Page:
Girl Scout creates prom for special needs kids

Apr. 23, 2014 @ 11:09 PM

For three years Jordan Jeffers has worked toward putting together a prom for children with special needs in Sevier County middle and high schools. On Saturday night, she is set to complete her goal.

Jeffers, a 16-year-old junior at Sevier County High School, chose this project in pursuit of a Girl Scout Gold Award, the highest honor one can receive from the Girl Scouts. The award challenges scouts to solve a community problem.

The event, One Special Night, will take place at First United Methodist Church in Sevierville. All of the girls will meet to get makeovers — complete with hair, nails and make-up — at 5 p.m., and the prom will begin later that evening.

“The way I feel special about myself is to get all dolled up and have an awesome time dancing,” she said. “I wanted to do that for those students. They can go to prom, but they don’t feel special there, they feel left out.”

Jeffers has collected dresses for girls and formal attire for boys, delivered to the students through the schools. She has also found a DJ who agreed to donate time to work the event, as well as food donations. The work of her mother, Jennifer Jeffers, a special education teacher, inspired the the project.

“When I help other people, it gives me this feeling of pride in myself; it makes me happy to see them happy,” Jordan said.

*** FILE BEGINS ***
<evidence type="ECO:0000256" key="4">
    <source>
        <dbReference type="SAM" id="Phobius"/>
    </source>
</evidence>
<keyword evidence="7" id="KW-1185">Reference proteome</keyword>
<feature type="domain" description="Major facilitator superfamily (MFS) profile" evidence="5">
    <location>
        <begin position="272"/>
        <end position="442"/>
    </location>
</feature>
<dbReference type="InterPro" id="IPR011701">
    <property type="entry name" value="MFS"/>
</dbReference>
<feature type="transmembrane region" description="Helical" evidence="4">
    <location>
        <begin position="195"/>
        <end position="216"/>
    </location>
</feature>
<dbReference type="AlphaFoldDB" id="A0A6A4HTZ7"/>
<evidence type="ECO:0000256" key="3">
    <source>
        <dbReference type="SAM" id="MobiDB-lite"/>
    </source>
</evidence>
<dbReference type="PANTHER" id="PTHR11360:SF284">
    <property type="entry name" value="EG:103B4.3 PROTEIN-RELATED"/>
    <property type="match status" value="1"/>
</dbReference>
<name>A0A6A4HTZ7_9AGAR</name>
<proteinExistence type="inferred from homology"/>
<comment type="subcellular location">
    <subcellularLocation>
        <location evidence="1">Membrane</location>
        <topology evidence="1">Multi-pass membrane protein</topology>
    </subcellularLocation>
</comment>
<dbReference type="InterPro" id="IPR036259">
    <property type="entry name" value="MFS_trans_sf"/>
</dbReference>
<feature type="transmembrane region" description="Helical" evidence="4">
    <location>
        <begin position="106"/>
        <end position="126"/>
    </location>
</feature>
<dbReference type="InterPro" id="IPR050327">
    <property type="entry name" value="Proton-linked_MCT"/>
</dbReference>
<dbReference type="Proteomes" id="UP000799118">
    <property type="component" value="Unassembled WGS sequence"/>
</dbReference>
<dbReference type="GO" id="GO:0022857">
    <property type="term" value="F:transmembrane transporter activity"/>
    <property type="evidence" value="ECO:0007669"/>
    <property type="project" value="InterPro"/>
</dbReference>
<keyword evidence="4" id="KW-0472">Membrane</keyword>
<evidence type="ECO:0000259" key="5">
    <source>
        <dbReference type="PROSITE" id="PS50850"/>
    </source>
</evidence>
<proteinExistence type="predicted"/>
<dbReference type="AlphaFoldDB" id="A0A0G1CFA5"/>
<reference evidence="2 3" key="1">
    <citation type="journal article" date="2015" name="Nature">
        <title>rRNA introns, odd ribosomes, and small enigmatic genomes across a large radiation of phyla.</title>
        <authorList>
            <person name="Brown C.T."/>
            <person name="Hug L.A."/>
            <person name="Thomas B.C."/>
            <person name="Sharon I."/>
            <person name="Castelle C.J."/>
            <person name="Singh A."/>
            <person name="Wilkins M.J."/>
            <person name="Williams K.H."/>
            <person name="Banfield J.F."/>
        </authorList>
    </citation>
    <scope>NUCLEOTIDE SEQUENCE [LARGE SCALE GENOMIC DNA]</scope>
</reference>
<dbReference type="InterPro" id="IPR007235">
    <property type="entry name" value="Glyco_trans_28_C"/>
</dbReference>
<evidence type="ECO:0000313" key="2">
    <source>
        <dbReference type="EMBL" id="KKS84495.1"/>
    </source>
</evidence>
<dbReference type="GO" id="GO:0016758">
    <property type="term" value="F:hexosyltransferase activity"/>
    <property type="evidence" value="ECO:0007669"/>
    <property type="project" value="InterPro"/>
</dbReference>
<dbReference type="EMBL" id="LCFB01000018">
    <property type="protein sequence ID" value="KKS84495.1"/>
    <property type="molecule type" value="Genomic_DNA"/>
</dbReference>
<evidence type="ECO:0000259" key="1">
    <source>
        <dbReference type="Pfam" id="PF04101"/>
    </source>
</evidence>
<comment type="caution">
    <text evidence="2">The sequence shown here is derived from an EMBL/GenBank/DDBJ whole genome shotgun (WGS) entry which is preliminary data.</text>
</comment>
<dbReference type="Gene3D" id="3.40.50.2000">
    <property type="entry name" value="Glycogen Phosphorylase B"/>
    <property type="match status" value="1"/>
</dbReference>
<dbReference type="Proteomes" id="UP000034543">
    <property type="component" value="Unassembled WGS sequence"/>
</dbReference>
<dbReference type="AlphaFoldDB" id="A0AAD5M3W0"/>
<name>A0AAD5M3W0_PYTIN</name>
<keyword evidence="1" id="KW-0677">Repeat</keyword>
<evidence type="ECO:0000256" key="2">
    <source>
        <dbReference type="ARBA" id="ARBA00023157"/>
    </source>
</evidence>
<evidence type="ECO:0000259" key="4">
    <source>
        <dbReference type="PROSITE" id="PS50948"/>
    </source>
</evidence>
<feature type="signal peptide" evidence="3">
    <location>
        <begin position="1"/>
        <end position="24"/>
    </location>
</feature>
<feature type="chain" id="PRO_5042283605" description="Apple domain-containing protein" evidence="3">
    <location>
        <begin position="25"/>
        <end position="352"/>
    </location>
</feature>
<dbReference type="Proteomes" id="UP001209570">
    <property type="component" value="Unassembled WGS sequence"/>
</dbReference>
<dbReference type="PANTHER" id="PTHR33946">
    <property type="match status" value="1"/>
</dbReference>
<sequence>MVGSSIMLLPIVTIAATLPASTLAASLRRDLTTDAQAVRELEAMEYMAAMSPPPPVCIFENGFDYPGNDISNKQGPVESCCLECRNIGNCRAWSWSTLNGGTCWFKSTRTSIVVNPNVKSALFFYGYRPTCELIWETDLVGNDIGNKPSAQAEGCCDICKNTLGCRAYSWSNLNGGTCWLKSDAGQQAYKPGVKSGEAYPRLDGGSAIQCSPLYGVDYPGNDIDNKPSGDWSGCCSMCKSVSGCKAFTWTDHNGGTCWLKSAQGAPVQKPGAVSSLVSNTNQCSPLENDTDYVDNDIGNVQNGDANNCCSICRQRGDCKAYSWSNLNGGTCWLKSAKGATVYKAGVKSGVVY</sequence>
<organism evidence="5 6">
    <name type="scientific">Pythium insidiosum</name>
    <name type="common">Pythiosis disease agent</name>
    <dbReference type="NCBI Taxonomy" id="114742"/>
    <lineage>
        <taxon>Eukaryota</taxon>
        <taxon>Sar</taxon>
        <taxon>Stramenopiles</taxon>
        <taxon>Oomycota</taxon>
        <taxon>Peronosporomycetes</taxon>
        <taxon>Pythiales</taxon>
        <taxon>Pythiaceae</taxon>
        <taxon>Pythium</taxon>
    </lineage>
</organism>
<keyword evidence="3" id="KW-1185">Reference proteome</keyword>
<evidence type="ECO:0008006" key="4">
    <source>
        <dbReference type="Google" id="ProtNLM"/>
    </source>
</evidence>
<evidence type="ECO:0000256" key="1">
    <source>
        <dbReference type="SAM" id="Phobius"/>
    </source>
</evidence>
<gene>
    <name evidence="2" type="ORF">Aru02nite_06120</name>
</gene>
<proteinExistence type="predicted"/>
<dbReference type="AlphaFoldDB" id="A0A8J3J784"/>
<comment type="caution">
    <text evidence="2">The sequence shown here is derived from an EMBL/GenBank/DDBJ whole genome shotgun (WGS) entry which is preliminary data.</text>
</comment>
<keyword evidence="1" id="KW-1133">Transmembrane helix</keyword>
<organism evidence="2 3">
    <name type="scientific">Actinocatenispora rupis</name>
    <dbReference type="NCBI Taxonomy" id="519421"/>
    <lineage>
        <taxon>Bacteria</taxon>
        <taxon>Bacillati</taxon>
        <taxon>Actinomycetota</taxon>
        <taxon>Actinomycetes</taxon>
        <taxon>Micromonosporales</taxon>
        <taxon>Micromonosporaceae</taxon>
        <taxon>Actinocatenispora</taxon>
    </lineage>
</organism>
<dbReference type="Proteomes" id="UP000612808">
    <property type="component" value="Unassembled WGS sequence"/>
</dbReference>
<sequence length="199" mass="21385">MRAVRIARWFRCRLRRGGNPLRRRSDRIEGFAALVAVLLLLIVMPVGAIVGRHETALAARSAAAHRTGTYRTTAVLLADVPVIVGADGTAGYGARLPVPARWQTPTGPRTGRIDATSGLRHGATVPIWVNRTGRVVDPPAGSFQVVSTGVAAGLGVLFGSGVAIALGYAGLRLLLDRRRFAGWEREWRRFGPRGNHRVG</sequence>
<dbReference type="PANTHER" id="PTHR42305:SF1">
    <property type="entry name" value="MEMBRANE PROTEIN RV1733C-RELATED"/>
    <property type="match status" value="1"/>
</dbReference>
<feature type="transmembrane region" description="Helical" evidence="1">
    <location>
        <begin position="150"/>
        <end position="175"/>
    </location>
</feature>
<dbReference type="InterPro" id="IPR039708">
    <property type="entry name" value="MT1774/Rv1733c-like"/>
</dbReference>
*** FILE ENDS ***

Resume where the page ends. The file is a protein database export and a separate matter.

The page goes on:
“I want to walk into the cafeteria at school at see multiple people sitting with special ed. students, not just them sitting in the middle all by themselves.”

“She wants them to have that time to shine,” Jennifer Jeffers said.

As she worked on the project, there was, Jordan said, a moment when she was afraid it might not be possible to see her vision through.

“It was probably about three months ago, and I was like, I don’t know if I’m going to be able to pull it all together,” Jordan said. “I don’t know if the community is willing to help. Everything costs money, and that’s not something I personally have, and I thought I wouldn’t be able to get enough donations. I just said, ‘Jordan, focus. You’re not doing this for yourself. It’s for the students.’ And I kept going.”

Preparations for the event are nearly complete, with only a few hurdles remaining before Saturday.

“We do still have to get all the decorations done — I’ll need a lot of help from my friends,” Jordan said. “We’re also still looking for a cake business to provide a cake for us.”

Something that may not be necessary for the event, but that is desired, is the ability to record video of the prom and make copies for everyone who attends. An amateur photographer is donating her services to the event, and the hope is that prints of those photos can be given to everyone as well.

Jordan’s commitment to community service stretches beyond this project. Two years ago she performed 600 hours of community service. 

“I can’t brag enough,” Jennifer Jeffers said. “She really is amazing. She has gone out of her way, asking all these different businesses herself, coming in and saying, ‘I want you to sponsor this,’ and people are supporting her.”